Ask a Mom (Who Is Not Your Mom): Why Can't I Fall For a Mr. Nice Guy?
We wish we could curl up next to our moms, preferably in their bed with a cup of cocoa, and ask them everything. Yet those conversations don’t always go as smoothly as we hope. Sometimes it’s hard to share the real stuff without it feeling overshadowed by worry or criticism. The reality is, moms are people too, people with old scars and fresh wounds and most of all, a heap of anxiety about their children whom they adore and want to protect. So, HelloGiggles is providing an alternative. Our new advice column, “Ask a Mom (Who Is Not Your Mom)” is written by Sarah B. Weir, a real live mother of three, who is ready to discuss any of your burning questions judgment—and baggage—free. Have an issue that could use a mom’s-eye-view? Email AskAMom@hellogiggles.com with the subject line “Dear Mom.” Please Include a your first name or nickname and where you are from. Questions may be edited for length and clarity
I’m addicted to dating jerks. I’ve had a string of romances with guys who seemed sexy and exciting for the first few months but as soon as things started to get real turned into selfish dirt bags. Is it so weird to expect a text every few days or a date on a Saturday night? How about wanting sleepovers to continue past 2 AM? I learned that my last “boyfriend” was about to move to Argentina when I asked about the Spanish language CD in his car, and I broke up with the one before that after finding a long brown hair on his pillow (I’m blonde).
My real mom’s been begging me to date kinder, reliable guys for years—now I don’t even want to tell her I’ve been blown off again. The thing is, I’m only attracted to dudes who are kind of dark, edgy, and unavailable. I’ve dated yellers, liars, drinkers, and brooders. I can’t imagine going out with someone if there’s no chemistry. Will I ever find that magic spark with a decent man?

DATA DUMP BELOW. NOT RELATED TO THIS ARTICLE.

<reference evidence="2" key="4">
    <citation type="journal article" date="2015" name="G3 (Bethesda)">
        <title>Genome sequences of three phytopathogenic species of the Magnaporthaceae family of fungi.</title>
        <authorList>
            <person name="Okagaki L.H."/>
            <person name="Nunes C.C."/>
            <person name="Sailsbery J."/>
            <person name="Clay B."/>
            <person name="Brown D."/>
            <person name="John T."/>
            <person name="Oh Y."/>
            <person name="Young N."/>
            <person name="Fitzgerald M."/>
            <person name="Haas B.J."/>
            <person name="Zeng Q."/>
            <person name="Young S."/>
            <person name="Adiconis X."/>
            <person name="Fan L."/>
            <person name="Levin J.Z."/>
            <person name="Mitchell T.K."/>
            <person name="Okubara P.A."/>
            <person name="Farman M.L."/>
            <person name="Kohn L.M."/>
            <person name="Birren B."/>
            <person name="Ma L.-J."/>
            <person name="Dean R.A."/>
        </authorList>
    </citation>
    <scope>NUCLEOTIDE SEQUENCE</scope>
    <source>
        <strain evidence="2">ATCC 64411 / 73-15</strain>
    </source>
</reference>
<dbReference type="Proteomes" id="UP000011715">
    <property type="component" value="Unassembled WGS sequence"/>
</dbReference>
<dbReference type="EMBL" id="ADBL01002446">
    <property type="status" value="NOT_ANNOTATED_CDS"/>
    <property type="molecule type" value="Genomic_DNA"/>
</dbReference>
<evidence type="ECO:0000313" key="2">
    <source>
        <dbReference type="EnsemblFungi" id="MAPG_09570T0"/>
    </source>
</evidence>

—Bad Boy Blues
I suspect that your habit of dating scoundrels has a lot to do with your own self-perception and/or self-esteem and little to do with their inherent attractiveness. Is dating men with a dark side a form of rebellion? Does it allow you to be a good girl on the outside with a naughty secret center? Well, you know that guy from the coffee shop who teaches 4th grade and wants to take up beekeeping? The one you acknowledge is cute but “not your type”? Given the opportunity, I’m sure he’d be delighted to play bad boy to your bad girl—and then make you breakfast afterward. He’ll also return your texts, go on a date during the daylight hours, and is unlikely to pass out on your bathroom floor in a puddle of his own vomit (which you will be cleaning up because, as soon has he comes to, he’ll be skeedaddling back to his own grubby futon).
More challenging is if deep down you don’t believe in your own worthiness. It’s tragic that so many girls and women feel they actually deserve crappy treatment. The advice “learn to love yourself” makes me cringe slightly—it can make the already vulnerable and insecure feel worse about themselves (and provide a mantra for egomaniacs). How about trying this instead: Learn to think you are a little bit OK. Regularly repeat, “I’m a little bit OK” —and then surround yourself with all the people who think you are totally wonderful. That probably doesn’t include the tool you were about to Snapchat.
Meanwhile, force yourself to go on a simple date with a decent fellow—someone who is engaged by life, who is kind to children and animals. Someone who has an array of laundered clothing to choose from each day. Being handled with sweetness may feel uncomfortably foreign, and you might act like a brat in order to trigger the fight or rejection your wounded heart has become accustomed to. A nice guy may get mad—he’s only human—but he’ll also accept an apology and listen to your stories. Then he’ll hold you, look into your shining eyes, and help you feel way more than a little bit OK.